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  1. 1. International Journal of Information Technology & Management Information System (IJITMIS), ISSN 0976 – 6405(Print), ISSN 0976 – 6413(Online), Volume 5, Issue 1, January - April (2014), © IAEME 30 GSM/WiFi INTELLIGENT SWITCHING AGENT USING JADE-LEAP IN SYMBIAN AND J2ME ENVIRONMENT Amjed Abbas Ahmed1 , Israa Akram Fadhil2 , Ammar Jabbar Fattah3 1 Master Computer Science in Information Technology Management, AL-IMAM AL-KADHUM COLLEGE for Islamic science (department of Diyala), IRAQ-Baghdad, 2 Master of Science in Computer Science, UNIVERSITY OF BAGHDAD / College of Arts /Unit of Media and Information, IRAQ-Baghdad 3 CEO, Senior Researcher, Science Gate-Online Research Center ABSTRACT Mobile phone is the very essential device to be carried now days where product companies are selling millions and millions every year, even though, the number is still rapidly increasing. Mobile companies have introduced a new mobile handset, which is the Dualband that has the capability to connect to WiFi network and GSM network, such devices are representing the new generation of mobile phone. This paper is dedicated to design and implement intelligent switching JAVA agent that would be installed in every dual band handset. This agent will monitor host calls through the interaction with the internal telephony system and send message to the destination if the calls are not accomplished for any reason. The proposal will provide a backup communication line that will virtually keep the GSM session valid even when GSM network is going down temporarily. The system proposed in this paper has two essential software components: Symbian based C++ module and J2ME software module. Symbian based module is a crucial due to the unique capability in interaction system API and low level hardware. Keywords: Intelligent Agent, J2ME, GSM, WiFi, JADE, Leap, Symbian s60, Telephony system, MySql. INTERNATIONAL JOURNAL OF INFORMATION TECHNOLOGY & MANAGEMENT INFORMATION SYSTEM (IJITMIS) ISSN 0976 – 6405(Print) ISSN 0976 – 6413(Online) Volume 5, Issue 1, January - April (2014), pp. 30-41 © IAEME: http://www.iaeme.com/IJITMIS.asp Journal Impact Factor (2014): 6.2217 (Calculated by GISI) www.jifactor.com IJITMIS © I A E M E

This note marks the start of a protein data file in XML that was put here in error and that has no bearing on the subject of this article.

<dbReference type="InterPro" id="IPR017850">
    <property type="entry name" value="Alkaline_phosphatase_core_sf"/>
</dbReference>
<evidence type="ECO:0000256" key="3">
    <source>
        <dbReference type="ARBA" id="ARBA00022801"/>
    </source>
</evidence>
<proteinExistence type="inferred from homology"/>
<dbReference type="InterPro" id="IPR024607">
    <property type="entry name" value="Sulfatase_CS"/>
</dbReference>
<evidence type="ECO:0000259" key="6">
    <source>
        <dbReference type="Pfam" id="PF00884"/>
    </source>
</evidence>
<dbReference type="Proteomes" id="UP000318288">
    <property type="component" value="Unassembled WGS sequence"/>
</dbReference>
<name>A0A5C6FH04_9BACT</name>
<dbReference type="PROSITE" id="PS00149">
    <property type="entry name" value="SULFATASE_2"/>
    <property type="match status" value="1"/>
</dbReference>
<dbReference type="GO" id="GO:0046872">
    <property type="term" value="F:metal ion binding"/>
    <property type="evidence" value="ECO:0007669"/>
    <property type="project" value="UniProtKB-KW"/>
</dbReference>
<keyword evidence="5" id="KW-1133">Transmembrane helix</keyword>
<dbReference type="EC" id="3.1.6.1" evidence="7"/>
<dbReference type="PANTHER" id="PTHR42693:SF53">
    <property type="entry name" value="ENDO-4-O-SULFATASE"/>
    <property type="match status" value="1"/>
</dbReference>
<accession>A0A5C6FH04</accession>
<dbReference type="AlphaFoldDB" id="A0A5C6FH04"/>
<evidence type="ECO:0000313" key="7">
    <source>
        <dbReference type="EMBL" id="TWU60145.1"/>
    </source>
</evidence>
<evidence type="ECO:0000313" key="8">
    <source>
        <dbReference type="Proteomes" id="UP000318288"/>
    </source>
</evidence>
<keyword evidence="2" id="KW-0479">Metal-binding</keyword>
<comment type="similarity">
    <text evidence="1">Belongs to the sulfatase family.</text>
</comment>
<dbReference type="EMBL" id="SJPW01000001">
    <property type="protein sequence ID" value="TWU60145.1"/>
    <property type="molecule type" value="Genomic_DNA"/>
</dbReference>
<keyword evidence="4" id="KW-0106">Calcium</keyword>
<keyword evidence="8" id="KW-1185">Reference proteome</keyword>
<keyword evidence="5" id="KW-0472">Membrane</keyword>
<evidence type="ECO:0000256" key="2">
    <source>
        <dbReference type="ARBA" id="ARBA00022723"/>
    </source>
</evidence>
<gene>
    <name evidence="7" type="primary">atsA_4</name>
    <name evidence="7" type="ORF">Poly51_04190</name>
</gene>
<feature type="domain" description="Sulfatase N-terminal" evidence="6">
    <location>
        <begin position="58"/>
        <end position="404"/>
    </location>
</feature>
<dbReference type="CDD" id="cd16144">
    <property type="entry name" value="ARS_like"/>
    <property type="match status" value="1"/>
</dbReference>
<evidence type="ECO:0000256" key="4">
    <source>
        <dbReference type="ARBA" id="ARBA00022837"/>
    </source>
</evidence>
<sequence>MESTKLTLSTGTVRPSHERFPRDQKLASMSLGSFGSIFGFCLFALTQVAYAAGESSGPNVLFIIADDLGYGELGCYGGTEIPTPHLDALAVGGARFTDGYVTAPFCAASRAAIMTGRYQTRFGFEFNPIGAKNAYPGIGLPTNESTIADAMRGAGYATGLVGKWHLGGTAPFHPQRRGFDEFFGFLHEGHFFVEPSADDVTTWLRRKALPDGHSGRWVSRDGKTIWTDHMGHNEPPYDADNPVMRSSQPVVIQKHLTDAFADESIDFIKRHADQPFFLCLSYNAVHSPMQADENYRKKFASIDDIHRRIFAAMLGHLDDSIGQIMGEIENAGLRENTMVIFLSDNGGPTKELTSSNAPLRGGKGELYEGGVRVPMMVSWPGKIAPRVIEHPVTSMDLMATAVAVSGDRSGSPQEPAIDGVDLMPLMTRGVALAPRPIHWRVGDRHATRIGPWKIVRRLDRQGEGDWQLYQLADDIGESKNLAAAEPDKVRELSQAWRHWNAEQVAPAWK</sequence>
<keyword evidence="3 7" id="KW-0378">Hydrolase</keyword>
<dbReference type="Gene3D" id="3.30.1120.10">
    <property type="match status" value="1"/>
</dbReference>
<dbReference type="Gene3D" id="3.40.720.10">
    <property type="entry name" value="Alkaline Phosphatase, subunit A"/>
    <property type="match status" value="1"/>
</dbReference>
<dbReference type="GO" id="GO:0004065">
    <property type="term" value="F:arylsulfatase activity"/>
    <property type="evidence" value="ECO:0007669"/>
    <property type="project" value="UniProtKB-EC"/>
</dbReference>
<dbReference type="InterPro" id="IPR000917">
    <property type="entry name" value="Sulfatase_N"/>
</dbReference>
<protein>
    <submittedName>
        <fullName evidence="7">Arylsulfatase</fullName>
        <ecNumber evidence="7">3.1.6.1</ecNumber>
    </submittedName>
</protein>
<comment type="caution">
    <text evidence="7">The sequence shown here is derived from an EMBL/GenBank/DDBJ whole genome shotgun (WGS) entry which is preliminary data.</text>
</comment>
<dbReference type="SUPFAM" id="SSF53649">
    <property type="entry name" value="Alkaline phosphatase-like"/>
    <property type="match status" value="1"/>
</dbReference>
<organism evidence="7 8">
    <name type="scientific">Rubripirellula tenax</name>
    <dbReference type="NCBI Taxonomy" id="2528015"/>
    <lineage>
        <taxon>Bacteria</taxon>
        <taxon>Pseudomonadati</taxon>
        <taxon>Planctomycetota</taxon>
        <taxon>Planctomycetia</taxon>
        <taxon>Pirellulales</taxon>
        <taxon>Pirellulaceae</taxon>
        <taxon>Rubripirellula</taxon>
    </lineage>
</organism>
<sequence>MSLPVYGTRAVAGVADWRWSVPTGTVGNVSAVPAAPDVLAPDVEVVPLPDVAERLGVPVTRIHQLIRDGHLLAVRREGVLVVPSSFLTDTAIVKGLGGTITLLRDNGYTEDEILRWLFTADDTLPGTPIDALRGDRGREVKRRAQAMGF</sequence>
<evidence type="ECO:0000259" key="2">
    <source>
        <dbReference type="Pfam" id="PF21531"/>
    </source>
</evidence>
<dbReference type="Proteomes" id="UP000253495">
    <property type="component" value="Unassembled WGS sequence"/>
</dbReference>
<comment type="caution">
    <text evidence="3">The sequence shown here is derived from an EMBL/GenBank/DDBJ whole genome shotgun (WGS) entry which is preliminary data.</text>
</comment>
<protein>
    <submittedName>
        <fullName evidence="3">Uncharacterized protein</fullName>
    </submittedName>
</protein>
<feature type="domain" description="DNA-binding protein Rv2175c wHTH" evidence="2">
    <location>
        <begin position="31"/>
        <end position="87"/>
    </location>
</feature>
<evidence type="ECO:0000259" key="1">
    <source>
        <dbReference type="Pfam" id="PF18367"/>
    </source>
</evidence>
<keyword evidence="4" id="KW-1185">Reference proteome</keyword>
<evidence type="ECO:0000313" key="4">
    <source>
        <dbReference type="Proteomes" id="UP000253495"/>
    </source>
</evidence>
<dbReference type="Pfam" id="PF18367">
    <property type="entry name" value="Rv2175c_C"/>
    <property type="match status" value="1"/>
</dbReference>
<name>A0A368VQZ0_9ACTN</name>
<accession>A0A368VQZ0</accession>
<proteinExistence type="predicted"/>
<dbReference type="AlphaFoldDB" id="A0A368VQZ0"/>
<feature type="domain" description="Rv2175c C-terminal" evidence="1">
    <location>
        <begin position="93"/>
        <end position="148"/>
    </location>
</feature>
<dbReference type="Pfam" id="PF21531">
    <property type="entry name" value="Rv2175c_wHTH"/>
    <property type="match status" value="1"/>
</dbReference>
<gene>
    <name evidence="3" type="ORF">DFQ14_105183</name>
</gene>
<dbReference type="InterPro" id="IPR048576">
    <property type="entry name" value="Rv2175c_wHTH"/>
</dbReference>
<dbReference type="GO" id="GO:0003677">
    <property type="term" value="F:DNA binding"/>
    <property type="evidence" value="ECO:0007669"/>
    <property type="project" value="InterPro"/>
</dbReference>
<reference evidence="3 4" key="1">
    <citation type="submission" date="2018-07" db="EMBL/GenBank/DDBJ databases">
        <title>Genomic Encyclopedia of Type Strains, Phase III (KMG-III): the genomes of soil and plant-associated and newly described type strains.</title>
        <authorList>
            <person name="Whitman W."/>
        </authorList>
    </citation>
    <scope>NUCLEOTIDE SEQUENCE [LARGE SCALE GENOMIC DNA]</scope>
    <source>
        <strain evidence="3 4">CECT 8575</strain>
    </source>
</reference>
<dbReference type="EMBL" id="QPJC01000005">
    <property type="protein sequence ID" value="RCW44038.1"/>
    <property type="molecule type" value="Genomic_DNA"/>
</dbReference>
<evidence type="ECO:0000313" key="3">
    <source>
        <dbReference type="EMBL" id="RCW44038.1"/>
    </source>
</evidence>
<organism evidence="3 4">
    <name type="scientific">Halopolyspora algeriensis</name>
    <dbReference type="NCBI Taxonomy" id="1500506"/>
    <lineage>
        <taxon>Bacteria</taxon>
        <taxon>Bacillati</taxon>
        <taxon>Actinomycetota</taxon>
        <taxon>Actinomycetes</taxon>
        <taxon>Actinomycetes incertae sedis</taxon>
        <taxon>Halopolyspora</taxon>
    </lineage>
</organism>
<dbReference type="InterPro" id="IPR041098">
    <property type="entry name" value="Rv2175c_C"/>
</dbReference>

2. 2. International Journal of Information Technology & Management Information System (IJITMIS), ISSN 0976 – 6405(Print), ISSN 0976 – 6413(Online), Volume 5, Issue 1, January - April (2014), © IAEME 31 1. INTRODUCTION Many mobile subscribers are ready to start using their mobile phone as their primary phone, and meeting this demand represents a prime growth opportunity for mobile operators. By giving users what they want—high-quality mobile service at lower cost in the places where they spend the most time, i.e., their homes and offices—operators can satisfy this previously unmet communications need and create new streams of revenue.[9] Enter Unlicensed Mobile Access (UMA) technology, the 3GPP standard for fixed- mobile convergence (FMC). Enabled by the introduction of a new element into the core mobile network, the UMA Network Controller (UNC), UMA allows operators to extend mobile voice, data and IMS services over fixed broadband access networks.[9] The most well-known application of UMA technology is cellular/Wi-Fi dual-mode handset (DMH) services. By providing subscribers with UMA-enabled dual-mode handsets, mobile operators can leverage the growing ubiquity of wireless LANs located within subscriber homes, offices and public hot spots to deliver high-performance, low-cost voice, data and IMS services where subscribers spend most of their time.[9]The UMA standard effectively creates a parallel radio access network - the UMA Network (UMAN) that interfaces to the mobile core network using existing GSM-defined standard interfaces. This solution uses IP tunneling techniques to transparently extend mobile voice, data, and IMS services over IP access networks. UMA enables service delivery to mobile phones over any wireless WLAN access point, including Wi-Fi and Bluetooth as it is shown in figure (1).[9] Figure 1: Dualband (WiFi / GSM) network architecture